The content of each post is solely written by that contributor and only expresses the contributor's personal views. Each post does not represent the views of all the contributors or Women of Color Living Abroad as an organization. Each contributor is speaking from their own person experiences and/or perspective.

Sunday, July 29, 2012

Long Flights with Little Ones: A Survival Strategy

By:  eternitysojourner

International flights are a long haul for everyone involved!  From ticket to taxi, travel can exhaust you and drain your battery dry.  Add a toddler to the mix and travel becomes a tell-tale adventure!  I’m no expert on traveling with children- I only have one and I’m always accompanied with my husband (thank God!).  However, after receiving advice from others and watching the way other parents travel, here are a few points I wanted to share from our experiences.   

Think through your itinerary.
Before booking, take a good look at your schedule options and consider how your little one can handle it.  Most parents advise "red-eye" flights that will allow children to sleep through a good portion of the flight.  As a second option, try to select a late morning flight that will allow your child to wake up according to their normal routine and slowly ease into the long day of travel.

Boost your immunity.
In the days leading up to travel, be sure to eat wholesome, nutritious foods, paying special attention to immunity-building foods like honey, garlic, fresh fruits, colorful vegetables, etc.  Take supplements like Echinacea, Vitamin C, Elderberry, or Zinc to give you an added boost.  Staying up late the night before travel can render any system vulnerable, so try packing in advance to make sure all parents and children involved have a fighting chance at arriving to your destination without a single sniffle or sneeze.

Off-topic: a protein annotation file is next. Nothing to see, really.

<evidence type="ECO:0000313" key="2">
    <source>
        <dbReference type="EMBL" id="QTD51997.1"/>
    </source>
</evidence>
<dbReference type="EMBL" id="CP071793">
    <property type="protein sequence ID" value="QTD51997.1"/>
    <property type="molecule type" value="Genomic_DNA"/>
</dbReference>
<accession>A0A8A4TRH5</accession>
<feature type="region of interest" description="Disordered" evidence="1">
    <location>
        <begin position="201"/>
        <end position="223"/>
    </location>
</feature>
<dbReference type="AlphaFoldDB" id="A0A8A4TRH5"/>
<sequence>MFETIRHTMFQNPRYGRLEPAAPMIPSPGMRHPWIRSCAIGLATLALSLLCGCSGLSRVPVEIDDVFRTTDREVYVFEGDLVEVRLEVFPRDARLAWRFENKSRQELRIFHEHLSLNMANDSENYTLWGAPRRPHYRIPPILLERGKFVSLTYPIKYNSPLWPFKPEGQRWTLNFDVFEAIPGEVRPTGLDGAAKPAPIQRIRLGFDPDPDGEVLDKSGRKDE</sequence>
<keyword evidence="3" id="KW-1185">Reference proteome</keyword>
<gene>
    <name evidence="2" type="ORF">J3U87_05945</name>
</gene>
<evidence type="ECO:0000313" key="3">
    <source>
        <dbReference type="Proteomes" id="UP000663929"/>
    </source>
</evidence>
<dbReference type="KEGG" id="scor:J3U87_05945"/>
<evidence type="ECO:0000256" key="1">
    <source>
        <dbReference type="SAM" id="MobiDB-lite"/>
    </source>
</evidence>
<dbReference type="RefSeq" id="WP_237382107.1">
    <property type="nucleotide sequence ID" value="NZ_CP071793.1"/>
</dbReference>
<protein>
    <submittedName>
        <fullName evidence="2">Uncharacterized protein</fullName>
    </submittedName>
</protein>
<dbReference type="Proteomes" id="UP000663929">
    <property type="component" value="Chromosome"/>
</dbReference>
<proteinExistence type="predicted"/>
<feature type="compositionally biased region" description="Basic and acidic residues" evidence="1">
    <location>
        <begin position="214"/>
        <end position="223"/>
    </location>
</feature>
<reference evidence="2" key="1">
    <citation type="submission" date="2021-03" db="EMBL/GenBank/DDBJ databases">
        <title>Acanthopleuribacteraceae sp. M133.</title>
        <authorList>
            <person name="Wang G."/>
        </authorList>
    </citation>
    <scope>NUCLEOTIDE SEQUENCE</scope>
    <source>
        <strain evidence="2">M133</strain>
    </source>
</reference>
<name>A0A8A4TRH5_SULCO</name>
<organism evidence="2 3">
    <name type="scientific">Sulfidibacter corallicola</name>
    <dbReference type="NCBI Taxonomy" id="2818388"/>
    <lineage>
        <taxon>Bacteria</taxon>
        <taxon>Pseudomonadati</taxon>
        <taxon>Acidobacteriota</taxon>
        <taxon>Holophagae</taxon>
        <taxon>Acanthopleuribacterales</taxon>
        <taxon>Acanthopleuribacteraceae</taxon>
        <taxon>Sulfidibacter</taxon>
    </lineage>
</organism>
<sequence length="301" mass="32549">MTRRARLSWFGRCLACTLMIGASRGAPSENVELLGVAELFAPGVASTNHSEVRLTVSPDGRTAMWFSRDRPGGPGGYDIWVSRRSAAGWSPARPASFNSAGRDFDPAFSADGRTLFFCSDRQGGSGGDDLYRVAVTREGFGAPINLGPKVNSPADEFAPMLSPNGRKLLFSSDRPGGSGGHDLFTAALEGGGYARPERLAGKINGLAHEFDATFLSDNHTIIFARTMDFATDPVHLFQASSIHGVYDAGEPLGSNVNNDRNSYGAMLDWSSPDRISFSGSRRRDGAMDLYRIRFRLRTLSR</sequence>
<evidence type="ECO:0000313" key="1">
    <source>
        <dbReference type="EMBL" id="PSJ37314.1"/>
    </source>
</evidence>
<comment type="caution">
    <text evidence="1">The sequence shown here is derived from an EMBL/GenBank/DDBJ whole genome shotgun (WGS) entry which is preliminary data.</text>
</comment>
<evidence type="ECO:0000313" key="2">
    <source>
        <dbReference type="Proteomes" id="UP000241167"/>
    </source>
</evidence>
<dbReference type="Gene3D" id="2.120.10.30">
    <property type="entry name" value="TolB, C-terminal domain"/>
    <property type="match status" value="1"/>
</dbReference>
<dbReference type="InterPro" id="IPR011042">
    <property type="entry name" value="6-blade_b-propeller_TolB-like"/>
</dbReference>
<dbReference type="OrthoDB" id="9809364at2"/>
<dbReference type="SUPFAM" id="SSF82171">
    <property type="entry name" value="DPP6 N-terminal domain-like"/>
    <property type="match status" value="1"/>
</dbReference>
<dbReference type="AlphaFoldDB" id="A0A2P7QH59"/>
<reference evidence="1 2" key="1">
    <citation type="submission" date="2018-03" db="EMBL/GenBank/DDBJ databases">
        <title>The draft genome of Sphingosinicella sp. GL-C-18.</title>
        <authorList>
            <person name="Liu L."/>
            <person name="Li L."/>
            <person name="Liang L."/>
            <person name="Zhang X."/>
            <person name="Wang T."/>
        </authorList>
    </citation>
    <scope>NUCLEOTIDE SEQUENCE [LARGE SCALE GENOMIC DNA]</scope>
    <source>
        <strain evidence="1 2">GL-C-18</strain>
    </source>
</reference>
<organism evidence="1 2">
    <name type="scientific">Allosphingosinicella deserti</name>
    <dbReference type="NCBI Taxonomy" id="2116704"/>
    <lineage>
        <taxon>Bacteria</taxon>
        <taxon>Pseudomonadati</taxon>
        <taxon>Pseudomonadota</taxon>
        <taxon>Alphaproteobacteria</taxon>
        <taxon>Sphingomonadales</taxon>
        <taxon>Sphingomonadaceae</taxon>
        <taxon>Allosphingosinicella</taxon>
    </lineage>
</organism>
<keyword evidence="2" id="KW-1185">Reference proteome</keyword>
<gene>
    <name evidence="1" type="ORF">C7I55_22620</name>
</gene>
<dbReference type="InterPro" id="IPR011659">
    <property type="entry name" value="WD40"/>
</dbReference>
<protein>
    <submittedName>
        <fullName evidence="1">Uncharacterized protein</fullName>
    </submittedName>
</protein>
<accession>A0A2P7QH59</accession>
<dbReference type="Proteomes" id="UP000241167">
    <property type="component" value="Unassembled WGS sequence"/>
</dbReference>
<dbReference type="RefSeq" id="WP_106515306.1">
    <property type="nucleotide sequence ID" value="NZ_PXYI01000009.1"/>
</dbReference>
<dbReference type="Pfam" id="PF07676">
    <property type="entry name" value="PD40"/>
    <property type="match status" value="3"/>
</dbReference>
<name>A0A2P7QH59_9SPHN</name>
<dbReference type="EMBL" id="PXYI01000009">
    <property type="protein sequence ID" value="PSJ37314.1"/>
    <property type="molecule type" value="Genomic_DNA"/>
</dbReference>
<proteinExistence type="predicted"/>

Nurture yourself.
Traveling with young children requires care and creativity.  Doing whatever it takes for you to be centered and whole--so you can give extra attention to your child’s needs--should be high on your priority list.  Deep breathing, meditation, prayer, avoiding sugar or caffeine, long walks, and the like can help you keep your cool and exude the calm that your child needs from you amidst any storm of affairs.  Young children have the natural tendency to absorb your emotions, no matter how well you think you mask them.  Breathe through your stress and anxiety to emerge on the landing side unscathed. 

Pack wholesome foods.
Some parents like to pack a favorite candy or chocolate bar to appease a cranky child in the air.  While this may help some, do consider the potential blood sugar peak and plummet that may follow.  Instead, opt for nourishing snacks free of white sugar, processed or refined carbohydrates, and corn syrup.  Whether you bring food from home or splurge at your nearby health food store, a tasty snack that supplements what a flight meal may lack (if your child eats from it at all), without putting your little one into a pixie stick high, will have lasting effects. 

Be like MacGyver.